Wartime Inflation During The American Revolution

1625 Words7 Pages

Avery Fox
Mrs. Nisco
English/Social Studies 7
28 March 2023
My Brother Sam is Dead Research Paper: Wartime Inflation

Wartime inflation was a significant issue during the American Revolution for many people. There were food shortages that left some people hungry, and others stealing cattle. Prices would go up very rapidly and there was a law instilled to control the prices at which consumers would buy items. The value of the currency was constantly changed and it was difficult to convert the worth of money from one colony to another. Congress generally made wartime inflation an even larger issue for the colonists. Inflation during the American Revolution harmed the economy because it provided many struggles in businesses, banks, and everyday …show more content…

Things were complicated considering that each colony had its own currency, and there wasn’t a “set in stone” currency used throughout the colonies. During the American Revolution, there wasn’t very much paper money given by the Colonial Government. So coins or species were used instead of paper money, but since England was in control Colonists began to become scarce of coins. The cause of the inflation was related to taxes and the lack of money in Colonial America. When trade, processing, and small scale were brought into the equation the issue escalated. Especially trade through the Caribbean and Southern Europe, because finished goods were imported from England. Like it is nowadays, depending on the job a colonist worked, they would receive a different balance of coins than someone with a different job. Often individuals would complain that the amount they were receiving for labor was too low. Money was never enough even though it moved around in large …show more content…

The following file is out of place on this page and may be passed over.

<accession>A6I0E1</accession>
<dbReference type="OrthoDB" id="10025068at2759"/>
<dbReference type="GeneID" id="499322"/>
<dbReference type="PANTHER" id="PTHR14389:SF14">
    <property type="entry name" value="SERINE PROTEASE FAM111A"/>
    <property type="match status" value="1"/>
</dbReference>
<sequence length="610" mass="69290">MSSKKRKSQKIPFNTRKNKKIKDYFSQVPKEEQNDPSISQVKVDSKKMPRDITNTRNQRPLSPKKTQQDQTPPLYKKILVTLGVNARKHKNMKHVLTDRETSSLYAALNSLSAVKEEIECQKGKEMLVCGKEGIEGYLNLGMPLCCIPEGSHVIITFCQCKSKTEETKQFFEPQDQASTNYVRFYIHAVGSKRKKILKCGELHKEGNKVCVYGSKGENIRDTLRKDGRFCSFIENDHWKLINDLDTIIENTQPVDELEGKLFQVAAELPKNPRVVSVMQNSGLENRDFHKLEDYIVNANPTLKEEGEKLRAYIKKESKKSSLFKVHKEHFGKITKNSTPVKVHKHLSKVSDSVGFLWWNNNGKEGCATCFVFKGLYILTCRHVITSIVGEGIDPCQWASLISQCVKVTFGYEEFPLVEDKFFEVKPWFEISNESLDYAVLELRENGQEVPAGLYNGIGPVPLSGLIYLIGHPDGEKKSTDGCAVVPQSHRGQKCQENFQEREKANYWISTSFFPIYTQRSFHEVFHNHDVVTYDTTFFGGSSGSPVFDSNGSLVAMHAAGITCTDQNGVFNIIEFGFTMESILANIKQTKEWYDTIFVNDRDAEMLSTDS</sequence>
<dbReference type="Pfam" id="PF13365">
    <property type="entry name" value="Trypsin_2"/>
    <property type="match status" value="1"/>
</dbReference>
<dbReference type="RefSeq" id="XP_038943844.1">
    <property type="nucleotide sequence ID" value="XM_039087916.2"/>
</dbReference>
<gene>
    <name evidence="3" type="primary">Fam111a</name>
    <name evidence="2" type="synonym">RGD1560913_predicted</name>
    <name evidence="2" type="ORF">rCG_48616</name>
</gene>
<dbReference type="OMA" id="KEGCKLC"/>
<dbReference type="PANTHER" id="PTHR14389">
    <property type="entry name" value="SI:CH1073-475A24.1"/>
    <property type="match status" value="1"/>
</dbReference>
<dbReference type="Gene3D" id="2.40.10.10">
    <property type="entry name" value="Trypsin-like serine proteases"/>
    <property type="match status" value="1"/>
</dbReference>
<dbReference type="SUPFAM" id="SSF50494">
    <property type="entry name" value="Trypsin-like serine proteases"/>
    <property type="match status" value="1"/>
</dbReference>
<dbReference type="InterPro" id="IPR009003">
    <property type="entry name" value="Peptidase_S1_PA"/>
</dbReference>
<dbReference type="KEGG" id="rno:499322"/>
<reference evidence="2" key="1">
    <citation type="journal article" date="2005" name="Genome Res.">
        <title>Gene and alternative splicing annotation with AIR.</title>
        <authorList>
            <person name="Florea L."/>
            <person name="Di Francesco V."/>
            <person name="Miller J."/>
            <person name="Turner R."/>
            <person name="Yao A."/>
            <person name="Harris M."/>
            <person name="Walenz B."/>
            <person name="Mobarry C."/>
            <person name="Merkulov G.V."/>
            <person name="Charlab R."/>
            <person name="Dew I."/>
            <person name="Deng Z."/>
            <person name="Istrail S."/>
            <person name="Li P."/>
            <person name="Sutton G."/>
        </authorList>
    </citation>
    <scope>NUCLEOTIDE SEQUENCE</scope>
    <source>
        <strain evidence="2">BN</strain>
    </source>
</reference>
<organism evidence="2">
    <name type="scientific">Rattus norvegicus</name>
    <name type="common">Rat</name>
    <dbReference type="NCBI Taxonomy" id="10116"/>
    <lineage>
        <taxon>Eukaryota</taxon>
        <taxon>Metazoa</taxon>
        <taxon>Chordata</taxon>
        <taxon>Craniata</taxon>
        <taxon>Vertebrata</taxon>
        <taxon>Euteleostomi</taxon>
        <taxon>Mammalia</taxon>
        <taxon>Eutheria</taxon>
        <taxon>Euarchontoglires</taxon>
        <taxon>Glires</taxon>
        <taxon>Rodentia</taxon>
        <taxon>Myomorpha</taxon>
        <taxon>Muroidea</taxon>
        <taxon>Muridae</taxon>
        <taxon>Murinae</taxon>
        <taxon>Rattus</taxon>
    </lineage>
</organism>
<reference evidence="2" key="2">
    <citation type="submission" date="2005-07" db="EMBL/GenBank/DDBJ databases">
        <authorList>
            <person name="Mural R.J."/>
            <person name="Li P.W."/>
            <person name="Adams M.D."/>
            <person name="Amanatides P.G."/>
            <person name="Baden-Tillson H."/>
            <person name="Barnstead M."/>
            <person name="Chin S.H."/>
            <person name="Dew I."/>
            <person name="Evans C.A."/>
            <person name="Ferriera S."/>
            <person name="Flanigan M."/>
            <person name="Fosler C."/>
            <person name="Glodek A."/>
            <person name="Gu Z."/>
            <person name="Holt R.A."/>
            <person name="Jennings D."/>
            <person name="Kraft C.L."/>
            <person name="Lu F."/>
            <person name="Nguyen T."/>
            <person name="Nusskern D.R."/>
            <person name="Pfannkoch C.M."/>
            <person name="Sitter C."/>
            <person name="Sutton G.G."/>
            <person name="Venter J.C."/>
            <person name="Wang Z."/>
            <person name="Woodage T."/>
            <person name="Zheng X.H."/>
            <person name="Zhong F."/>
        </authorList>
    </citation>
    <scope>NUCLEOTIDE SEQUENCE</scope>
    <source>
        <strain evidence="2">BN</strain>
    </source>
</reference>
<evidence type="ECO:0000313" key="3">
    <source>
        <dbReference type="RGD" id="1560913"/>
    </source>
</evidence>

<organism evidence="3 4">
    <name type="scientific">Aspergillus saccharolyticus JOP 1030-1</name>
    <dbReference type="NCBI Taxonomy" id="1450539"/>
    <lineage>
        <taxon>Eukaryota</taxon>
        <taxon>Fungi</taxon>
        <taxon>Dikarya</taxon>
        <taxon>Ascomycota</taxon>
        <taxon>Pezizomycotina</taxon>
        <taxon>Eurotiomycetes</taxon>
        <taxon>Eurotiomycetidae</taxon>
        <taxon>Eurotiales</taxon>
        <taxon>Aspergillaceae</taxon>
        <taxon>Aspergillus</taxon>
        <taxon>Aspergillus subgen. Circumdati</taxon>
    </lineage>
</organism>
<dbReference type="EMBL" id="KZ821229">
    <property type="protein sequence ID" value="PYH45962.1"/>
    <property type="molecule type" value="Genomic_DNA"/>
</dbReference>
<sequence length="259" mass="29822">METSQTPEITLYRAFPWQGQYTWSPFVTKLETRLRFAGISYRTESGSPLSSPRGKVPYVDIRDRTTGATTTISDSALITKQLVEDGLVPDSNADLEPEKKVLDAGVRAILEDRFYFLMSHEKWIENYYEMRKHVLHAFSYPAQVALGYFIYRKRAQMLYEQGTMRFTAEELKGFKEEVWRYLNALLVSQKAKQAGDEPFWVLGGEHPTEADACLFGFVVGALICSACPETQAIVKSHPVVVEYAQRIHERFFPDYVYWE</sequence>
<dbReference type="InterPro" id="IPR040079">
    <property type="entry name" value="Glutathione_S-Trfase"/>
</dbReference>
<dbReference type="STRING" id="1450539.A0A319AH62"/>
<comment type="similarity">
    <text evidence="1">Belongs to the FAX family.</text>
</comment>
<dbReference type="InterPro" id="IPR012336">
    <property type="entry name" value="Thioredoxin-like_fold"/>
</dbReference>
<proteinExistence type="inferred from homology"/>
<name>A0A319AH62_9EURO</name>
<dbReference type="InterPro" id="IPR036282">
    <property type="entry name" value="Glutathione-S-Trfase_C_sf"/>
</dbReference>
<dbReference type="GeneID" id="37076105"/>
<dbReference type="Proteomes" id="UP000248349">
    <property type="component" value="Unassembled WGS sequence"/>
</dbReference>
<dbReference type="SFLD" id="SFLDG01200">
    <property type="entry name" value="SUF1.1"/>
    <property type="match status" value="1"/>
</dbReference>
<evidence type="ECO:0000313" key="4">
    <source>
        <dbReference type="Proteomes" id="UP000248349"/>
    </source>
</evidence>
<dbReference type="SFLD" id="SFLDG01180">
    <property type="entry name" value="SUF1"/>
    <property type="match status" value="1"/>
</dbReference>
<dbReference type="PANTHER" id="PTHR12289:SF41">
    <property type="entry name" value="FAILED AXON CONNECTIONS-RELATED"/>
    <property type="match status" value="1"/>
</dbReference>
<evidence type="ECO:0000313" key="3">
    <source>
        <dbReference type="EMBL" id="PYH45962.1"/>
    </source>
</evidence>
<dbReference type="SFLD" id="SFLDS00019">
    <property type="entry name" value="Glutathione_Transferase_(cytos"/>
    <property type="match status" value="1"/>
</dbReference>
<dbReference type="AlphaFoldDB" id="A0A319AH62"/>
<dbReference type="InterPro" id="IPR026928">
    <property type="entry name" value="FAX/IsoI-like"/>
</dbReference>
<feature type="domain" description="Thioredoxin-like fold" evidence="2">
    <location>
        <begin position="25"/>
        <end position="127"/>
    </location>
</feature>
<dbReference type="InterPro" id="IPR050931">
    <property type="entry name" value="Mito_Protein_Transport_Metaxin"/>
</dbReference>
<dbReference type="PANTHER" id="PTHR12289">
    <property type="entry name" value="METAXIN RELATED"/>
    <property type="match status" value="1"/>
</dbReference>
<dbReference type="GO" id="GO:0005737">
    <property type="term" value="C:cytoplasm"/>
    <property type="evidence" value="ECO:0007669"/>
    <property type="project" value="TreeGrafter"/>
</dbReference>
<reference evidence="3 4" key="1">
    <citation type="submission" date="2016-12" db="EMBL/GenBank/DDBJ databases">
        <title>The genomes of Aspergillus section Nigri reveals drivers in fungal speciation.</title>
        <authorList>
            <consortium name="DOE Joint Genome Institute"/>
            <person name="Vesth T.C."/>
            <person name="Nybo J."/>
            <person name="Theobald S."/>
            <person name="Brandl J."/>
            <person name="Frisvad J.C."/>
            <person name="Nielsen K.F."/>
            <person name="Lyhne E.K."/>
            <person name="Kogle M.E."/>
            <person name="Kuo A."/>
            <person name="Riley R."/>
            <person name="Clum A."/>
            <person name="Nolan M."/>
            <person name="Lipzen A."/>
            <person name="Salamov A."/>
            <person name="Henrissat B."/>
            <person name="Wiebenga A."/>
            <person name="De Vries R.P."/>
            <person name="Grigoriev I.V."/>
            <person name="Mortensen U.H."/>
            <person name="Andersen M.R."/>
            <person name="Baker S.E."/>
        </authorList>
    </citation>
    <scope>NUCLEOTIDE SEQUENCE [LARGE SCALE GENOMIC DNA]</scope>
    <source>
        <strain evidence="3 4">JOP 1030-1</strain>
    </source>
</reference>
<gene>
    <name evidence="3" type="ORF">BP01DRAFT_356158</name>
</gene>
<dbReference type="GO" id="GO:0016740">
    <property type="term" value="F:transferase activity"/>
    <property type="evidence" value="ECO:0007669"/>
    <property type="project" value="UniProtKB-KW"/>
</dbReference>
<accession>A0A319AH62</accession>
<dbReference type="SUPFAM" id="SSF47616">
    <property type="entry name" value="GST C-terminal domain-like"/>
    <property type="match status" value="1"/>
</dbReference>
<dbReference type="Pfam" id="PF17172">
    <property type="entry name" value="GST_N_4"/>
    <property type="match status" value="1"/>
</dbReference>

Paper money was in favor and became a major part of the economy, and almost 75 percent of the currency used was paper money. A great thing for our country was established in 1686, the first American Land Bank began in Massachusetts. The great thing about this bank was that it accepted deposits unlike the other banks established. They were not considered to be “real banks”, so instead of accepting deposits, they created something called “Bills on Loan”, which was used by people who borrowed money. The downside was that the government would allow you to use a certain amount of these “Bills on Loan” before reaching a limit. The reason behind this was to set security for the amount of money that was being borrowed from these “banks”. Soon the “Bills on Loan” notes became legal for all debts. In a way, it wasn’t exactly fair to people in the past, because the principal and interest payments were supposed to be paid annually, but now were extended for the first few years. Once those years had passed the payment form would be in a note of “Bills on Loan” or

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